The writing’s on the wall
It won’t go away
It’s an omen
You just run on automation
I’ve always had mixed feelings about The Prodigy’s music. When they first came to fame in the early 90s, I was a devout indie kid, and their brand of smiley acid face cheesy quaver rave pop was the natural opponent of the type of music I enjoyed. But as I grew older, darker and angrier, so did they, and I actually found myself buying a copy of Music For A Jilted Generation after one two many warm, fuzzy, sweaty nights pounding the Slimelight dancefloor to the tune of No Good (Start The Dance). I have a wonderful cassette tape that my best friend Felicity and I completely off our tits at Slimelight trying to reproduce the “trippy background noises” and identify our favourites (followed by a ten minute discussion on whether “simulate” or “emulate” is a better word). I’m pretty sure I even went to see them at the Brixton Academy in 1997, although I remember nothing at all about it, or the rest of 1997 for that matter. To be perfectly honest, the Prodigy made the sort of music that I couldn’t quite tolerate when sober, and as I grew older and was sober more I lost interest, although I did include their 2009 track Omen on several of my more recently running playlists. I listen to the sort of music when I am running that I only used to listen to when I was off my tits, you see.
And yesterday, Keith Flint, the unforgettable, energetic, maniacal Prodigy singer/dancer/frontman, took his own life, leaving pretty much everyone I knew, many of whom had similar memories of The Prodge from the 90s (and some of whom actually listened to their music sober), completely shell shocked. Keith’s death seems to have been the one celebrity death no one saw coming.
Having no idea about Keith’s life outside of his stage persona (and his stage persona of two decades ago at that), I immediately formed a totally stereotype-driven and incorrect mental image of this being the result of some kind of drug bender/comedown and the sharp end of the rock star lifestyle. Then I saw something that shattered that picture. (Have you been wondering what this post is doing in a running blog?) Keith Flint was a parkrunner. He started running at Chelmsford Central three weeks ago, and recorded a fantastic time of 21:22 two days before his death. The photographer captured him and his flying feet several times on the course. He has a big smile on his face. He doesn’t look like a man battling demons, drugs or depression. He looks the picture of health.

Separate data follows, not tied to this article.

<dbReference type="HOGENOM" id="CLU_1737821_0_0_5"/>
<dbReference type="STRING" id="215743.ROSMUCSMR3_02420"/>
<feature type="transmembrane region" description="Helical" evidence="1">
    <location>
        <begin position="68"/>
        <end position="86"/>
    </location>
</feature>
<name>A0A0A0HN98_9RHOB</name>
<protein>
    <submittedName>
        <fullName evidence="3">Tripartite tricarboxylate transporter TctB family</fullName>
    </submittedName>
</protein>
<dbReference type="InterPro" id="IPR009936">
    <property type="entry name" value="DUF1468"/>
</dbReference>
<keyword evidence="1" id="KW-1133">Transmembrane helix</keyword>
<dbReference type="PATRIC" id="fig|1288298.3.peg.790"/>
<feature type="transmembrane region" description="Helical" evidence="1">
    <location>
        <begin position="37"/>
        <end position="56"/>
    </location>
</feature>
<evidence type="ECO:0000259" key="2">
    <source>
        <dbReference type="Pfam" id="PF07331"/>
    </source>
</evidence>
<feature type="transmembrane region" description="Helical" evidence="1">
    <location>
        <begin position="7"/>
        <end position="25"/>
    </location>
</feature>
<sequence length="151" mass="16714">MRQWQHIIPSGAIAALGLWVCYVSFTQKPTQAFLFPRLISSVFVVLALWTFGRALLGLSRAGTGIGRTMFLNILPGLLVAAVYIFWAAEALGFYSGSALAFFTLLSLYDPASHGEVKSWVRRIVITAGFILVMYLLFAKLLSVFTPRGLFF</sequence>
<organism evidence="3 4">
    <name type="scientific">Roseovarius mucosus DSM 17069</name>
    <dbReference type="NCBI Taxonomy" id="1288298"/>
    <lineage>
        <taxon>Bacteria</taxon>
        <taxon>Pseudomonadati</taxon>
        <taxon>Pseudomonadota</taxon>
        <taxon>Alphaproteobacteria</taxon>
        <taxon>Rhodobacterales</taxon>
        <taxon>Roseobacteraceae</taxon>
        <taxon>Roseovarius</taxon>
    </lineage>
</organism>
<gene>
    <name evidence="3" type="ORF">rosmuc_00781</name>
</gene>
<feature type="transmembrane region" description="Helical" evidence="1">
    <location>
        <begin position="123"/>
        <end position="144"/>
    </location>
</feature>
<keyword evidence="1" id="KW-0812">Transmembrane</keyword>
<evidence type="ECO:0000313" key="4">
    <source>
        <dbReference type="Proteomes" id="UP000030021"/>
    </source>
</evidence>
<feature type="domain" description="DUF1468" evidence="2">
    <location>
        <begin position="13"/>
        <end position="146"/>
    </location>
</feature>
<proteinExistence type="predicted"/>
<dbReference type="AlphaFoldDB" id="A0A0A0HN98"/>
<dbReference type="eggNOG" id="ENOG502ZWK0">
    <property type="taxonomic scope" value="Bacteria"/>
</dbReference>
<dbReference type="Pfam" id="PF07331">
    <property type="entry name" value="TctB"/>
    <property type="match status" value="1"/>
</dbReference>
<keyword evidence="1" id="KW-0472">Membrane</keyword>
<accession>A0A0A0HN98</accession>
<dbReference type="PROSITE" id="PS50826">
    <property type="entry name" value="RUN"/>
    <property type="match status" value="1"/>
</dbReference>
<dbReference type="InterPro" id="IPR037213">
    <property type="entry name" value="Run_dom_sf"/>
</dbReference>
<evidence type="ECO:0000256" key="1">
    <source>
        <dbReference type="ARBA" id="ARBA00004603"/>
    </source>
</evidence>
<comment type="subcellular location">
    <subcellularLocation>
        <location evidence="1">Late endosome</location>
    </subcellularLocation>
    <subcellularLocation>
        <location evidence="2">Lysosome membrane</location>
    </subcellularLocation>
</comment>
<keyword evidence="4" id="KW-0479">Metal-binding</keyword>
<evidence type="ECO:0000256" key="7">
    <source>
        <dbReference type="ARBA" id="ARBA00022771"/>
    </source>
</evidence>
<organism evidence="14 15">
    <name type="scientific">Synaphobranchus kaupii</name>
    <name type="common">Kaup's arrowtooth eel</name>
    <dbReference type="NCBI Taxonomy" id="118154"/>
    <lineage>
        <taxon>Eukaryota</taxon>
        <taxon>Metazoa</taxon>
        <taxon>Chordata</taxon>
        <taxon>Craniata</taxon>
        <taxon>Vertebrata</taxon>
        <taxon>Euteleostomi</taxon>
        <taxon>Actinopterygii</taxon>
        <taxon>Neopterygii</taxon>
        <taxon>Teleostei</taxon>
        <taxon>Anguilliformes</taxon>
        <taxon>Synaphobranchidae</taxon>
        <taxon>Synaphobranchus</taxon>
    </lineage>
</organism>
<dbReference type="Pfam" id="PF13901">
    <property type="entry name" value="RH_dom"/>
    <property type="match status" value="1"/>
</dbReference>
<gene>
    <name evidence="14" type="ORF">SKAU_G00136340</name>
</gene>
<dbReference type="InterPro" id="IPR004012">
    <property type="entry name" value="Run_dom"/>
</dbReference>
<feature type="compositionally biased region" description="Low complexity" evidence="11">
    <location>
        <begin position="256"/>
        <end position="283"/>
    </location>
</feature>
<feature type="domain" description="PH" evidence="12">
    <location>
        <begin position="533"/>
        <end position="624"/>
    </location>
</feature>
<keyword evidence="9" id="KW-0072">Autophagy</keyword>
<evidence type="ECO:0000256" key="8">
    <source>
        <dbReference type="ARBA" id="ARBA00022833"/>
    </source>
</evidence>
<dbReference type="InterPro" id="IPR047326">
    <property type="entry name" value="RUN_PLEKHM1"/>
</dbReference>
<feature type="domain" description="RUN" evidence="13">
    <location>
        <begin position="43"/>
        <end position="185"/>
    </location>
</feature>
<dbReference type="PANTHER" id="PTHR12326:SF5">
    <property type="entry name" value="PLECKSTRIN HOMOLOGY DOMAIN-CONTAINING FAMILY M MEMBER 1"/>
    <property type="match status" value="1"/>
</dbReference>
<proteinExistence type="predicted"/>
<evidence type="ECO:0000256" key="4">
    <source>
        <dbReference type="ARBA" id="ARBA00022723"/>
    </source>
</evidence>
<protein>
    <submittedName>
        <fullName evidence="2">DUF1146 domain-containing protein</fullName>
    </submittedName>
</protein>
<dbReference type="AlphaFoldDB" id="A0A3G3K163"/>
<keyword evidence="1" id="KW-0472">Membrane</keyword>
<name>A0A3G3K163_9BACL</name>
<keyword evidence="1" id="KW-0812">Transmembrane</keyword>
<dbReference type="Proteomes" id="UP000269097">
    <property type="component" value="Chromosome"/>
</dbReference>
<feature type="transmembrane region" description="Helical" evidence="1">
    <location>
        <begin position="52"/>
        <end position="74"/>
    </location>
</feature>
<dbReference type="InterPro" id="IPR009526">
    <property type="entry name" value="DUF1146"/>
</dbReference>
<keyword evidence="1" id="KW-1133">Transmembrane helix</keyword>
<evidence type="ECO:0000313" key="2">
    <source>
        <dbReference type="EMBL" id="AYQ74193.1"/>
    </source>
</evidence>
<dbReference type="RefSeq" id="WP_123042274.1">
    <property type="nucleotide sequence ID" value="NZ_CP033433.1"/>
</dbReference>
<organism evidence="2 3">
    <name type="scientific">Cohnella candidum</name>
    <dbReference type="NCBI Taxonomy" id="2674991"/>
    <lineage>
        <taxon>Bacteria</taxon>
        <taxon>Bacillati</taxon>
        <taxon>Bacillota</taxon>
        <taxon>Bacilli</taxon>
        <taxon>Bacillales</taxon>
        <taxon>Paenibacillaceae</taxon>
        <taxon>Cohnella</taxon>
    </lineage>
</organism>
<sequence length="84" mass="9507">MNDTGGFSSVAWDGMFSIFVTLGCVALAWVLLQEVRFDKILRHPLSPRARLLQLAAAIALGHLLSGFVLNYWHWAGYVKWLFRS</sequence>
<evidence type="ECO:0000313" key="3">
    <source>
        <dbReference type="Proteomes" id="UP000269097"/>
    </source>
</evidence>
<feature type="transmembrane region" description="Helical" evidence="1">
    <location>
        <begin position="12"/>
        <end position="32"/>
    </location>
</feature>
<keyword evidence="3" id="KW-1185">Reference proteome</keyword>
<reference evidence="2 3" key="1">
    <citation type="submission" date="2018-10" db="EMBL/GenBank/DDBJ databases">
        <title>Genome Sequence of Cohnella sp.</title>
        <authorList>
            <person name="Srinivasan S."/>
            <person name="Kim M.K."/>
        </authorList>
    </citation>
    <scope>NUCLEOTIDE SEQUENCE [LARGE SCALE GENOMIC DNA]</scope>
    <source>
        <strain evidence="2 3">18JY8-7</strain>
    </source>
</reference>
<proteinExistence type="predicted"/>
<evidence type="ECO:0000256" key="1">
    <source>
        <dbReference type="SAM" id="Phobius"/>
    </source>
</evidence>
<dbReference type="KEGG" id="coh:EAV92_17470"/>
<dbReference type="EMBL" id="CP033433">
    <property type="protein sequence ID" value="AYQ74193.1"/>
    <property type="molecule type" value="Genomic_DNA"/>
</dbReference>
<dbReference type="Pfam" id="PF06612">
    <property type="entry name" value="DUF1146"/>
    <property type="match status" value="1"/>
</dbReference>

There’s two messages to take home from this. The first is that sometimes you just can’t know what is going through people’s minds. It’s not enough to just repost bollocksy “I want to prove someone is always listening! Here’s the number for Samaritans in New Zealand! 95% won’t repost this” bullshit on Facebook, especially if you don’t follow through on your word. If your friends (or the random bloke in front of you at parkrun) are suffering, they probably won’t just randomly announce that they are thinking of topping themselves. They could well say some odd things and lash out angrily at you. They don’t just sit around looking sad and waiting for someone to cheer them up. Sometimes a word of kindness goes a long way.
The second message is that sometimes nothing is enough. On the face of it, Keith Flint seemed to have a pretty good life: a successful music career, a great house, he loved motorcycles and had bought and renovated a pub, he owned dogs and was married to a beautiful woman. His bands were about to embark on a tour. Clearly, something else was going on that was not public knowledge. But he wasn’t sitting around wasting time or wallowing, he was getting out there and doing a bit of exercise like we’re all encouraged to do. Could anything anyone said or did have changed what happened two days later? Perhaps he had already made his decision as he ran on Saturday, and wanted one last honk of the parkrun PB hooter before he left us. I have heard that people who take their own lives often seem happier in the days leading up to their deaths, as if making the decision takes a weight off their mind and they feel they can enjoy their final days. In a 2015 interview, he said “I’ve always had this thing inside me that, when I’m done, I’ll kill myself.” Keith Flint must have felt that he was done. A terrible tragedy and a great loss to his friends, colleagues and fans, but I hope he is now at peace.